Usain Bolt makes sprinting look easy. It’s almost as if he doesn’t have to try. But we’ll let you in on a little secret: Sure, Bolt is more of a natural runner than we are, but he still has to work at it in order to keep himself in top form. Even better news? There are tons of steps you can take to run faster, smoke the competition, and maybe even sent a new PR.
1. Nail good form.
The key to running (at any speed) is to practice proper running technique. That means keeping your upper body tall yet relaxed, striking the ground with your mid-foot landing under your hip, and swinging your arms forward and back (not side to side!) at low 90-degree angles.
2. Count your steps.
Get familiar with stride turnover—the rate of steps you take while running, regardless of pace. The fastest, most efficient runners have a cadence of around 180 steps per minute and keep their feet close to the ground with light, short, and speedy steps. To find your magic number, run for one minute, count the number of times the right foot hits the ground, and multiply by two.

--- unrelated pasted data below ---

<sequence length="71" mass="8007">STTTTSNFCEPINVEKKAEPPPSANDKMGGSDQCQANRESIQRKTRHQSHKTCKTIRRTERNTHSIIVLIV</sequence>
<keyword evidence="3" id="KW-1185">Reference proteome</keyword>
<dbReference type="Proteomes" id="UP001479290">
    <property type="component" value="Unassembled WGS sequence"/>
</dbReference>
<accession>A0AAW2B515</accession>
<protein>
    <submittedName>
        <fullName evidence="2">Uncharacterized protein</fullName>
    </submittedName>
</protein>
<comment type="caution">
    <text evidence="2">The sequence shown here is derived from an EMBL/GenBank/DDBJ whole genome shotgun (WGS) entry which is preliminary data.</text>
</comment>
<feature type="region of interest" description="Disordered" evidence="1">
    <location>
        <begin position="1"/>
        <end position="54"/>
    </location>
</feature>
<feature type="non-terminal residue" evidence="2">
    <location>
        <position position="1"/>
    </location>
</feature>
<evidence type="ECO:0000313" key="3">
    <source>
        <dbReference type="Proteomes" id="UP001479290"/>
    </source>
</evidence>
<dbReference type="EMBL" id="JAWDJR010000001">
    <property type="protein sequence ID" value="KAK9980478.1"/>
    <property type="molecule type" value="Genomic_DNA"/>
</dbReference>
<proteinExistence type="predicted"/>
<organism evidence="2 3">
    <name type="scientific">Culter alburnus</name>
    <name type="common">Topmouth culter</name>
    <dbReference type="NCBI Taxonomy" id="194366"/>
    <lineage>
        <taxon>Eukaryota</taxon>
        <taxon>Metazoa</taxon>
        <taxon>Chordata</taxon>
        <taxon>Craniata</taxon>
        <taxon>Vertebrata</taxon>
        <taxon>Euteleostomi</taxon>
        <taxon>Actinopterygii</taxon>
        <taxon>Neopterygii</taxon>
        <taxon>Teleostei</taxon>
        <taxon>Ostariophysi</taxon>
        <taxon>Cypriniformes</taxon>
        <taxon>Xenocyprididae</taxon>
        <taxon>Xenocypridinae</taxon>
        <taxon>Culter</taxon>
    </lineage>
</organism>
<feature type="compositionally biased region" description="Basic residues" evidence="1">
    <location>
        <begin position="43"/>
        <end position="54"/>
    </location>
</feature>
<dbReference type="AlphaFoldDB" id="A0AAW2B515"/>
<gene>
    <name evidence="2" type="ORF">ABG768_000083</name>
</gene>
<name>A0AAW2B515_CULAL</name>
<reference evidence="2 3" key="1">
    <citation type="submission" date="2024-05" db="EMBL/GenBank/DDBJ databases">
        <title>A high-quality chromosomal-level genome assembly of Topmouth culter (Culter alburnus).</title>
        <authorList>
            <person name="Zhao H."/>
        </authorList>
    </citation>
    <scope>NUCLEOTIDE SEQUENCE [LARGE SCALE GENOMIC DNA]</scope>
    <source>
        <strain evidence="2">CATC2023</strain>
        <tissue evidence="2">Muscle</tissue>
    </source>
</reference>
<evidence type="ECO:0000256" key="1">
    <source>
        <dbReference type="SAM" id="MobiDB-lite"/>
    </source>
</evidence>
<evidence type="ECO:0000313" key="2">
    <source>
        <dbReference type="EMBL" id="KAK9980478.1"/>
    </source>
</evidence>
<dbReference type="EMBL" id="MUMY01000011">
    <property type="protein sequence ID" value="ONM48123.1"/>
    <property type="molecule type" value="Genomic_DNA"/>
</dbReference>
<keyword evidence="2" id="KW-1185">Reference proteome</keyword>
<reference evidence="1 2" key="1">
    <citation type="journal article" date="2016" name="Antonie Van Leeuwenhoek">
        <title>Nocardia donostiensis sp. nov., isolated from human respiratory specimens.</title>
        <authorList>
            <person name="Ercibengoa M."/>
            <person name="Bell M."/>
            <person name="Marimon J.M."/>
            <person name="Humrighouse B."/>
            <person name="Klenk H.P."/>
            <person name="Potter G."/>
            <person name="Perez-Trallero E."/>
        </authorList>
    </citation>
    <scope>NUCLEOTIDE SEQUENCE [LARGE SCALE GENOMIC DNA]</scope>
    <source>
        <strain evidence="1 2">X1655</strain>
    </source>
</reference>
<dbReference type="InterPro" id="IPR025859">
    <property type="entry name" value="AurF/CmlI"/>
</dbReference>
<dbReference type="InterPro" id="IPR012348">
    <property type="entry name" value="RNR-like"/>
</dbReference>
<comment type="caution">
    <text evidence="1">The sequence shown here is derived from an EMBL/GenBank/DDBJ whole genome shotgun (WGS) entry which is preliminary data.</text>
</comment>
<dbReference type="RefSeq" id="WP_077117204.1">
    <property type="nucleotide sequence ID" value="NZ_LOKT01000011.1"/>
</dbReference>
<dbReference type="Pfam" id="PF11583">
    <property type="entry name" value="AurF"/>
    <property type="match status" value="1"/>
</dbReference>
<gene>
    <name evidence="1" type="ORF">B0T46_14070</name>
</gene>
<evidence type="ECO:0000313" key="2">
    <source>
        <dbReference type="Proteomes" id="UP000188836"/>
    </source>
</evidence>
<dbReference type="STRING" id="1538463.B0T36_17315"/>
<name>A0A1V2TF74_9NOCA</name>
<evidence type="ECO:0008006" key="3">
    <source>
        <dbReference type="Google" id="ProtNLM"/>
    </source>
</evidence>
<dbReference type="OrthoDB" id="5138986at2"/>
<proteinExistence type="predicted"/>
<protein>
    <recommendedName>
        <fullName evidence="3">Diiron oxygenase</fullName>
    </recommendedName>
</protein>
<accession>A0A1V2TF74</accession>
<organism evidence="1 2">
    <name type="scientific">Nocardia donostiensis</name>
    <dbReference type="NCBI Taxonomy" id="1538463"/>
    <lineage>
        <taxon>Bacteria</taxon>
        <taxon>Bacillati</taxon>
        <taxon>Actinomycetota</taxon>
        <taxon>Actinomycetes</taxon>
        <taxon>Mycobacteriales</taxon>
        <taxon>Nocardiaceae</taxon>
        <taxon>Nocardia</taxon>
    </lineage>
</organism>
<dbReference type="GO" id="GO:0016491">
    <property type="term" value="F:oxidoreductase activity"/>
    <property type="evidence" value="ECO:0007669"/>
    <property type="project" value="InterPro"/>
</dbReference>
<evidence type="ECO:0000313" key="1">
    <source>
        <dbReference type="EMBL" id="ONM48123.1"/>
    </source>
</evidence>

3. Try interval training.
Short on gym time? Try interval training. Alternate periods of high and low intensity while exercising to build speed and endurance—and burn major calories in less time too!
4. Don’t forget to sprint.
There’s a reason you see all those “real runners” doing short sprints before the big road race. Strides are a series of comfortable sprints (usually eight to 12, between 50 and 200 meters each) to improve acceleration technique.
5. Make the treadmill your friend.
The treadmill’s belt assists with leg turnover, so it’s actually easier to run faster. Plus, you have the power to push the pace right at your fingertips. Just make sure you get on the machine before turning up the dial.